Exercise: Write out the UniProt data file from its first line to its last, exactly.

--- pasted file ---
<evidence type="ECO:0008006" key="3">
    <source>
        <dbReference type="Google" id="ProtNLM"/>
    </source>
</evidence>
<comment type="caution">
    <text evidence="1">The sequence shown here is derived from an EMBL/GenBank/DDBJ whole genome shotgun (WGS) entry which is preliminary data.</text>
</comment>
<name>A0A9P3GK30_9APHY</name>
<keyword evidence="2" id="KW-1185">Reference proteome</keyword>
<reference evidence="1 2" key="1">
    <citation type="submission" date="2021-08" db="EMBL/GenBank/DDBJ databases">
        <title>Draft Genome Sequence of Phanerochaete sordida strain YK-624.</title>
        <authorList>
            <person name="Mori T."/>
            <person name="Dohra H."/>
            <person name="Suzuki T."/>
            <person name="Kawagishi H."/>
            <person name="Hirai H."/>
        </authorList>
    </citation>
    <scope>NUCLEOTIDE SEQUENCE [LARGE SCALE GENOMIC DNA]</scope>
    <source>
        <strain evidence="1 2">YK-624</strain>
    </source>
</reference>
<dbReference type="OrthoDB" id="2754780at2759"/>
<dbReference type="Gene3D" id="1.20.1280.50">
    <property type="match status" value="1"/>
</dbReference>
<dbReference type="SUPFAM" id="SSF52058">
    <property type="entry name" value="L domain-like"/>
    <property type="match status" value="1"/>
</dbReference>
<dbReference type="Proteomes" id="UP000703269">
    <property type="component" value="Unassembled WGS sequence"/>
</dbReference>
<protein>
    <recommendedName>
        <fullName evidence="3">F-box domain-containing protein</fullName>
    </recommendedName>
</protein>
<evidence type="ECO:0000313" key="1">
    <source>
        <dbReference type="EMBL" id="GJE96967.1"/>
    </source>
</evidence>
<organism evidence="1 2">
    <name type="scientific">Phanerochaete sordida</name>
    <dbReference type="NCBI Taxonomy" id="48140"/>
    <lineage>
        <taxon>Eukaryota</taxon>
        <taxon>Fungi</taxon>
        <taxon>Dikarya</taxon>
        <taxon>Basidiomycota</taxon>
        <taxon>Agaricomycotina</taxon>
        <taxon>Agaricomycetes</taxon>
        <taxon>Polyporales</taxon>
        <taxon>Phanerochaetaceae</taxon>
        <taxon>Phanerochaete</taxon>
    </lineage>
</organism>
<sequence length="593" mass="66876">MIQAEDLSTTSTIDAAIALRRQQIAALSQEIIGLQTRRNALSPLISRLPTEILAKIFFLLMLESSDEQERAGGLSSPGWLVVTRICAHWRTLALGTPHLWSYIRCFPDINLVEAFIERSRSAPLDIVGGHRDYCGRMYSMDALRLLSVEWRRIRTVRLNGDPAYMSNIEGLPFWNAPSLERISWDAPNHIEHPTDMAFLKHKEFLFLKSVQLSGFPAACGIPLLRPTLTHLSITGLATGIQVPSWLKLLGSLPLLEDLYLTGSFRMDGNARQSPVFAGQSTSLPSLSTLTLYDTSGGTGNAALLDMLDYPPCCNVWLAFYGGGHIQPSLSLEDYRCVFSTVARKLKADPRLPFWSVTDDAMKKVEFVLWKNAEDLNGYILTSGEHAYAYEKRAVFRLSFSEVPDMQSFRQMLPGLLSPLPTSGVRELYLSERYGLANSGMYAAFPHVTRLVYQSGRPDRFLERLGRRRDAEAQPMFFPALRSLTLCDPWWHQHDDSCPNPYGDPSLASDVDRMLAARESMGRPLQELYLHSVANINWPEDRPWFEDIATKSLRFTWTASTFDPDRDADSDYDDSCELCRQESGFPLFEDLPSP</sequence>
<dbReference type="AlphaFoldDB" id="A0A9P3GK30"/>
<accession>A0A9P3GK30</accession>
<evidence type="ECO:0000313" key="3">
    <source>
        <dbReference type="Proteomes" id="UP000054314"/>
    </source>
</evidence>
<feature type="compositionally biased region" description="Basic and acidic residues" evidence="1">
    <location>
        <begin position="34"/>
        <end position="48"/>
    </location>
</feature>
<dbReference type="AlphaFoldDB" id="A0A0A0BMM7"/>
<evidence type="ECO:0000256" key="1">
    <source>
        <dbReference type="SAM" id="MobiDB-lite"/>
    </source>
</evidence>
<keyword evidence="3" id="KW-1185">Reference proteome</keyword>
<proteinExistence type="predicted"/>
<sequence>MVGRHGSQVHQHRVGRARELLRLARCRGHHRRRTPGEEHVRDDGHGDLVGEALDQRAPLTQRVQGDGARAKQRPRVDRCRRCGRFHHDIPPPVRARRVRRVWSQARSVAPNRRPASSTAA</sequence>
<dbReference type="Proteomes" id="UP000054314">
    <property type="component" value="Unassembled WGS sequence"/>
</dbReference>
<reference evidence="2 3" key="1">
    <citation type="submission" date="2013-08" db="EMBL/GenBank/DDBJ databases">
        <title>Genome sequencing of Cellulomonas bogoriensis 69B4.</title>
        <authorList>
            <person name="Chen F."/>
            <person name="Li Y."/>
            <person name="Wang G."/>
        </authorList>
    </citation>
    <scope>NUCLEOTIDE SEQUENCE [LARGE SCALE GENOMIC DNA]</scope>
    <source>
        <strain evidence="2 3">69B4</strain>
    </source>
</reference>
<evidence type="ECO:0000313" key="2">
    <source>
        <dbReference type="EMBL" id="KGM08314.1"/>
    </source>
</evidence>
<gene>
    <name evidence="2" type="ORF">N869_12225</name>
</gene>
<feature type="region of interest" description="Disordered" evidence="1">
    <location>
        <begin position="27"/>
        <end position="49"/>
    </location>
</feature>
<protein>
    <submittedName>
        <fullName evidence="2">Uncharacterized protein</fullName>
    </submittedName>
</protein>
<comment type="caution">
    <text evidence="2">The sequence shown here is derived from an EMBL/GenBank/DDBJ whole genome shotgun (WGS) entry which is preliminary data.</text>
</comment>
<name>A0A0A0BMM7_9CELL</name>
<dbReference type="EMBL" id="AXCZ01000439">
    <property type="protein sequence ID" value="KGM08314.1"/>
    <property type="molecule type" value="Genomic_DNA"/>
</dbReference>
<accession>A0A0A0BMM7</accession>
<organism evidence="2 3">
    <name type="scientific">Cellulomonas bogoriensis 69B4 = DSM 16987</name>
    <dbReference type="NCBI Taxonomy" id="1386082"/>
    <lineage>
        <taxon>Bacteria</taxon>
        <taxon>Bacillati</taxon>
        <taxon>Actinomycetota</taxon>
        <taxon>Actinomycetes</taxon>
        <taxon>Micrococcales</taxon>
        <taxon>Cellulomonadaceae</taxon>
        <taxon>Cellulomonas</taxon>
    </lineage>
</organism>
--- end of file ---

<evidence type="ECO:0008006" key="3">
    <source>
        <dbReference type="Google" id="ProtNLM"/>
    </source>
</evidence>
<comment type="caution">
    <text evidence="1">The sequence shown here is derived from an EMBL/GenBank/DDBJ whole genome shotgun (WGS) entry which is preliminary data.</text>
</comment>
<name>A0A9P3GK30_9APHY</name>
<keyword evidence="2" id="KW-1185">Reference proteome</keyword>
<reference evidence="1 2" key="1">
    <citation type="submission" date="2021-08" db="EMBL/GenBank/DDBJ databases">
        <title>Draft Genome Sequence of Phanerochaete sordida strain YK-624.</title>
        <authorList>
            <person name="Mori T."/>
            <person name="Dohra H."/>
            <person name="Suzuki T."/>
            <person name="Kawagishi H."/>
            <person name="Hirai H."/>
        </authorList>
    </citation>
    <scope>NUCLEOTIDE SEQUENCE [LARGE SCALE GENOMIC DNA]</scope>
    <source>
        <strain evidence="1 2">YK-624</strain>
    </source>
</reference>
<dbReference type="OrthoDB" id="2754780at2759"/>
<dbReference type="Gene3D" id="1.20.1280.50">
    <property type="match status" value="1"/>
</dbReference>
<dbReference type="SUPFAM" id="SSF52058">
    <property type="entry name" value="L domain-like"/>
    <property type="match status" value="1"/>
</dbReference>
<dbReference type="Proteomes" id="UP000703269">
    <property type="component" value="Unassembled WGS sequence"/>
</dbReference>
<protein>
    <recommendedName>
        <fullName evidence="3">F-box domain-containing protein</fullName>
    </recommendedName>
</protein>
<evidence type="ECO:0000313" key="1">
    <source>
        <dbReference type="EMBL" id="GJE96967.1"/>
    </source>
</evidence>
<organism evidence="1 2">
    <name type="scientific">Phanerochaete sordida</name>
    <dbReference type="NCBI Taxonomy" id="48140"/>
    <lineage>
        <taxon>Eukaryota</taxon>
        <taxon>Fungi</taxon>
        <taxon>Dikarya</taxon>
        <taxon>Basidiomycota</taxon>
        <taxon>Agaricomycotina</taxon>
        <taxon>Agaricomycetes</taxon>
        <taxon>Polyporales</taxon>
        <taxon>Phanerochaetaceae</taxon>
        <taxon>Phanerochaete</taxon>
    </lineage>
</organism>
<sequence length="593" mass="66876">MIQAEDLSTTSTIDAAIALRRQQIAALSQEIIGLQTRRNALSPLISRLPTEILAKIFFLLMLESSDEQERAGGLSSPGWLVVTRICAHWRTLALGTPHLWSYIRCFPDINLVEAFIERSRSAPLDIVGGHRDYCGRMYSMDALRLLSVEWRRIRTVRLNGDPAYMSNIEGLPFWNAPSLERISWDAPNHIEHPTDMAFLKHKEFLFLKSVQLSGFPAACGIPLLRPTLTHLSITGLATGIQVPSWLKLLGSLPLLEDLYLTGSFRMDGNARQSPVFAGQSTSLPSLSTLTLYDTSGGTGNAALLDMLDYPPCCNVWLAFYGGGHIQPSLSLEDYRCVFSTVARKLKADPRLPFWSVTDDAMKKVEFVLWKNAEDLNGYILTSGEHAYAYEKRAVFRLSFSEVPDMQSFRQMLPGLLSPLPTSGVRELYLSERYGLANSGMYAAFPHVTRLVYQSGRPDRFLERLGRRRDAEAQPMFFPALRSLTLCDPWWHQHDDSCPNPYGDPSLASDVDRMLAARESMGRPLQELYLHSVANINWPEDRPWFEDIATKSLRFTWTASTFDPDRDADSDYDDSCELCRQESGFPLFEDLPSP</sequence>
<dbReference type="AlphaFoldDB" id="A0A9P3GK30"/>
<accession>A0A9P3GK30</accession>
<evidence type="ECO:0000313" key="3">
    <source>
        <dbReference type="Proteomes" id="UP000054314"/>
    </source>
</evidence>
<feature type="compositionally biased region" description="Basic and acidic residues" evidence="1">
    <location>
        <begin position="34"/>
        <end position="48"/>
    </location>
</feature>
<dbReference type="AlphaFoldDB" id="A0A0A0BMM7"/>
<evidence type="ECO:0000256" key="1">
    <source>
        <dbReference type="SAM" id="MobiDB-lite"/>
    </source>
</evidence>
<keyword evidence="3" id="KW-1185">Reference proteome</keyword>
<proteinExistence type="predicted"/>
<sequence>MVGRHGSQVHQHRVGRARELLRLARCRGHHRRRTPGEEHVRDDGHGDLVGEALDQRAPLTQRVQGDGARAKQRPRVDRCRRCGRFHHDIPPPVRARRVRRVWSQARSVAPNRRPASSTAA</sequence>
<dbReference type="Proteomes" id="UP000054314">
    <property type="component" value="Unassembled WGS sequence"/>
</dbReference>
<reference evidence="2 3" key="1">
    <citation type="submission" date="2013-08" db="EMBL/GenBank/DDBJ databases">
        <title>Genome sequencing of Cellulomonas bogoriensis 69B4.</title>
        <authorList>
            <person name="Chen F."/>
            <person name="Li Y."/>
            <person name="Wang G."/>
        </authorList>
    </citation>
    <scope>NUCLEOTIDE SEQUENCE [LARGE SCALE GENOMIC DNA]</scope>
    <source>
        <strain evidence="2 3">69B4</strain>
    </source>
</reference>
<evidence type="ECO:0000313" key="2">
    <source>
        <dbReference type="EMBL" id="KGM08314.1"/>
    </source>
</evidence>
<gene>
    <name evidence="2" type="ORF">N869_12225</name>
</gene>
<feature type="region of interest" description="Disordered" evidence="1">
    <location>
        <begin position="27"/>
        <end position="49"/>
    </location>
</feature>
<protein>
    <submittedName>
        <fullName evidence="2">Uncharacterized protein</fullName>
    </submittedName>
</protein>
<comment type="caution">
    <text evidence="2">The sequence shown here is derived from an EMBL/GenBank/DDBJ whole genome shotgun (WGS) entry which is preliminary data.</text>
</comment>
<name>A0A0A0BMM7_9CELL</name>
<dbReference type="EMBL" id="AXCZ01000439">
    <property type="protein sequence ID" value="KGM08314.1"/>
    <property type="molecule type" value="Genomic_DNA"/>
</dbReference>
<accession>A0A0A0BMM7</accession>
<organism evidence="2 3">
    <name type="scientific">Cellulomonas bogoriensis 69B4 = DSM 16987</name>
    <dbReference type="NCBI Taxonomy" id="1386082"/>
    <lineage>
        <taxon>Bacteria</taxon>
        <taxon>Bacillati</taxon>
        <taxon>Actinomycetota</taxon>
        <taxon>Actinomycetes</taxon>
        <taxon>Micrococcales</taxon>
        <taxon>Cellulomonadaceae</taxon>
        <taxon>Cellulomonas</taxon>
    </lineage>
</organism>